How to get code from Github to "go"
November 1, 2017 2:44 AM   Subscribe

So there's this Github-project Bookdrop - I would like to run it on my own. Could you walk me through the general steps I'd need to take to run this somewhere else - and where? I was thinking about an AWS- or so service - but how do I actually do this??

I was thinking about learning to program a bit - and there's this service that recently folded that I was thinking about resurrecting for my own use. A potential double-win.

The service that folded was: Bookdrop - and it's not working because they went over the limit of interactions that Dropbox allows per App. - I think setting up a new instance would solve this problem - and I'd like to learn to deal with code a bit better - but I don't even know what I would google for or how to read what language it is written in (python?) - for the basics/a structure learning environment I started doing this course:

MITx: 6.00.1x Introduction to Computer Science and Programming Using Python

but I'd still like to set this up - hope me please?
posted by mathiu to Computers & Internet (11 answers total) 3 users marked this as a favorite
From reviewing the code, it is written in Python using the Flask framework with Celery as a task queue.

Here's a tutorial from Google on how to setup Flask with AWS:

This would likely be quite a bit of a learning curve if you are still learning Python. I would recommend finishing your Python course first, then learning about Flask apps and how to deploy them locally. Once that is complete, try approaching the deployment to AWS.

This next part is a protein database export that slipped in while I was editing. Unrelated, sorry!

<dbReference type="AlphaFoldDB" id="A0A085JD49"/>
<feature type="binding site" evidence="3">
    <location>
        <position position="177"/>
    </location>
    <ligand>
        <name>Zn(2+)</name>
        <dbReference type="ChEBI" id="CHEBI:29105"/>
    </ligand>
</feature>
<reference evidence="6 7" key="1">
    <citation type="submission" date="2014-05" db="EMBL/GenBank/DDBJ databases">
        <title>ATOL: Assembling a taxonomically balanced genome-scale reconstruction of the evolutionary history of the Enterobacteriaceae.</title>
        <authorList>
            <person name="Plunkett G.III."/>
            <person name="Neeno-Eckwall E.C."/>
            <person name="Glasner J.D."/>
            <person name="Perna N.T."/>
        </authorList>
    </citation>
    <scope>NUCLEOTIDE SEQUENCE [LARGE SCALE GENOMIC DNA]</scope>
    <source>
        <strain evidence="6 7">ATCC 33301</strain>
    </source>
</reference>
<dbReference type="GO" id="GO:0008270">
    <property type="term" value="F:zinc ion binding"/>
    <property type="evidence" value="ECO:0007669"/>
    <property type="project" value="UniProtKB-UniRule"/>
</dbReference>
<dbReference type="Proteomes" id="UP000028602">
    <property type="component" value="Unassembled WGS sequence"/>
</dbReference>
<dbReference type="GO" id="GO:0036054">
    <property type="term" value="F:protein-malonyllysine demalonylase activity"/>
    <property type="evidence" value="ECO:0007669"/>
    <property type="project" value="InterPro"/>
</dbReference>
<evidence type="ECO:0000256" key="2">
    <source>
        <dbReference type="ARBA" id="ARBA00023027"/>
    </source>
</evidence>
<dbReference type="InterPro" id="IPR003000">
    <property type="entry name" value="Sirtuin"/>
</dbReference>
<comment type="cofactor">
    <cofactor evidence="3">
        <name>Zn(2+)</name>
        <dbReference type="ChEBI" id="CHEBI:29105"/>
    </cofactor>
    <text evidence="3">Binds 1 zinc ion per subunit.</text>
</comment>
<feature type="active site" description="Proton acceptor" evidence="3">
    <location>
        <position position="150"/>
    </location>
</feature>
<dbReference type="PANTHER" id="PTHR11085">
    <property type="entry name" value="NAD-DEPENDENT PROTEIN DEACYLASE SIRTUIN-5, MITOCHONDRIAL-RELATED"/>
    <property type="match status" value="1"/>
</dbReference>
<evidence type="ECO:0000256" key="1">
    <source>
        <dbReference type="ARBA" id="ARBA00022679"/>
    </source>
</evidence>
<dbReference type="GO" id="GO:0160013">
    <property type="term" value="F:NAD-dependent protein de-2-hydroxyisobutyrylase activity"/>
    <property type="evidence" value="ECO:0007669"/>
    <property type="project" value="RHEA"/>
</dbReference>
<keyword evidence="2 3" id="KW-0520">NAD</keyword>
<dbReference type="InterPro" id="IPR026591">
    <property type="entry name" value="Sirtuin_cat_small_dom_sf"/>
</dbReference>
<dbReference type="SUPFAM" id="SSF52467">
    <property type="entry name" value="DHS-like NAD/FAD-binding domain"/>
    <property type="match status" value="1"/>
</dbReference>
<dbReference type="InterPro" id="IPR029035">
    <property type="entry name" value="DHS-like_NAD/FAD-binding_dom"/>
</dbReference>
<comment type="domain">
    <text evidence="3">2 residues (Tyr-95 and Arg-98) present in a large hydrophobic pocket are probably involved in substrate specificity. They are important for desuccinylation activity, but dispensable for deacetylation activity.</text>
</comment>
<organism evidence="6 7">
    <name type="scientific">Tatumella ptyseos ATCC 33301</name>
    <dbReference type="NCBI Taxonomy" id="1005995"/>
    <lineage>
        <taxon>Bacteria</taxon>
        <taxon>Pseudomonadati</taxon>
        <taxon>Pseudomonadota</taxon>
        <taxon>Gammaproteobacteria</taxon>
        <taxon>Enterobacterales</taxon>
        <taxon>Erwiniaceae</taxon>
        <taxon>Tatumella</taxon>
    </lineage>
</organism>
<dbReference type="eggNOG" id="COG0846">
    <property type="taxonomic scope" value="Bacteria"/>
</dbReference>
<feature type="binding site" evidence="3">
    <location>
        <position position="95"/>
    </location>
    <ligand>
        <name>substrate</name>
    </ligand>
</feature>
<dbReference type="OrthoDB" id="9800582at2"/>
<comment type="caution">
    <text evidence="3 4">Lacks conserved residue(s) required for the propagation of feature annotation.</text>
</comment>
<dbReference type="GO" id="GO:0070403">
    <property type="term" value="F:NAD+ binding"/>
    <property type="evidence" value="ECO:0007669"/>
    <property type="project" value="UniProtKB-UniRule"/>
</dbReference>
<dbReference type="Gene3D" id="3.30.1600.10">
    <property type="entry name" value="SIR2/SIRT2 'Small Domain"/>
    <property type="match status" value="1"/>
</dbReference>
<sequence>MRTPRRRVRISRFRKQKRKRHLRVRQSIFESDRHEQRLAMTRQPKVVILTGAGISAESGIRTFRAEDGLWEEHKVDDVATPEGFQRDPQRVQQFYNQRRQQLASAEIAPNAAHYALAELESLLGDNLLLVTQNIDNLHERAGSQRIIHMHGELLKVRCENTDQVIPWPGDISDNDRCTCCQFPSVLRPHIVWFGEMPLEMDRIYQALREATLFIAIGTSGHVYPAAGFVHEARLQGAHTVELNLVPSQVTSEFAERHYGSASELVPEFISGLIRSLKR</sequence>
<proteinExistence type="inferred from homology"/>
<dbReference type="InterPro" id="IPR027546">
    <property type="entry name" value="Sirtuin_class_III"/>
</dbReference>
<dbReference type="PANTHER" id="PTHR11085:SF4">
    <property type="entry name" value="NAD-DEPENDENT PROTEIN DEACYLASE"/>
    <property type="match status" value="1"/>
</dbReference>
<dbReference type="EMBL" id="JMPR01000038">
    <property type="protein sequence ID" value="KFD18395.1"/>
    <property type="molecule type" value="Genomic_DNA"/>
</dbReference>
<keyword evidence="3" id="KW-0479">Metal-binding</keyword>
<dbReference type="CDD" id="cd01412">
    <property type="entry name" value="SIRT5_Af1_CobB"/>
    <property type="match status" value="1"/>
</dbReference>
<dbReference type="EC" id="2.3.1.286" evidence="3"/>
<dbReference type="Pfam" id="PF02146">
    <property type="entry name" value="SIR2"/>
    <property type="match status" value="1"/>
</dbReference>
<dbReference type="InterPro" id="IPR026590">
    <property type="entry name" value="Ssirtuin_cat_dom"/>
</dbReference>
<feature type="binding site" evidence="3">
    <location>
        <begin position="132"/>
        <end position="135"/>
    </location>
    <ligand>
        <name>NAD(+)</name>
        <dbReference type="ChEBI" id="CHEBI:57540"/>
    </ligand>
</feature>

posted by graxe at 4:12 AM on November 1, 2017

hope me please?

In my experience, there's nothing better than a project you want to make happen to get you motivated to learn something new. You're in the perfect position to make a big leap in your knowledge and ability. For the first while, everything will seem overwhelming and confusing. Flail around with Google. Flail around with trying things. Bang your head against the problem repeatedly. Gradually, bits will start to connect together. One day you'll realize that you understand most of it.

One things that sometimes shortens the flailing a bit: Google for exact error phrases, in double quotes. Or... parts of error phrases, if there's a bit that looks like it's specific to your instance.

I've approached a number of pieces of software that way when there was no-one to explain it to me and the documentation was either poor or overwhelming. In fact, I'd say I've built my career on doing that. I get too impatient to wait for someone to come along to explain everything to me, and if that person does come along I realize that I don't get most of what they're telling me anyway until I've banged my head through the problem on my own.

(I read about a study a while back which offered some support for my approach: The researchers found that when students left a class feeling confused, they did better on a subsequent test than when they left a class feeling like the teacher had explained things perfectly.)

I hope that hopes you a bit. Go forth and flail!
posted by clawsoon at 6:05 AM on November 1, 2017 [4 favorites]

In a lot of ways deployment and programming are different skills that are only partially related, so I don't entirely agree that you want to hold off until you're a black belt pythonista.

That said: This is absolutely an incredibly steep learning curve you're setting yourself. But this is probably also the easiest version of that curve and the version where copy and pasting other people's recipes will work most of the time and then you can go back and figure out what you actually did and why you had that set of arguments. It is a slightly less steep learning curve if you have some coding knowledge to draw on but there's also a lot of systems interaction that is incomprehensible for everyone the first time.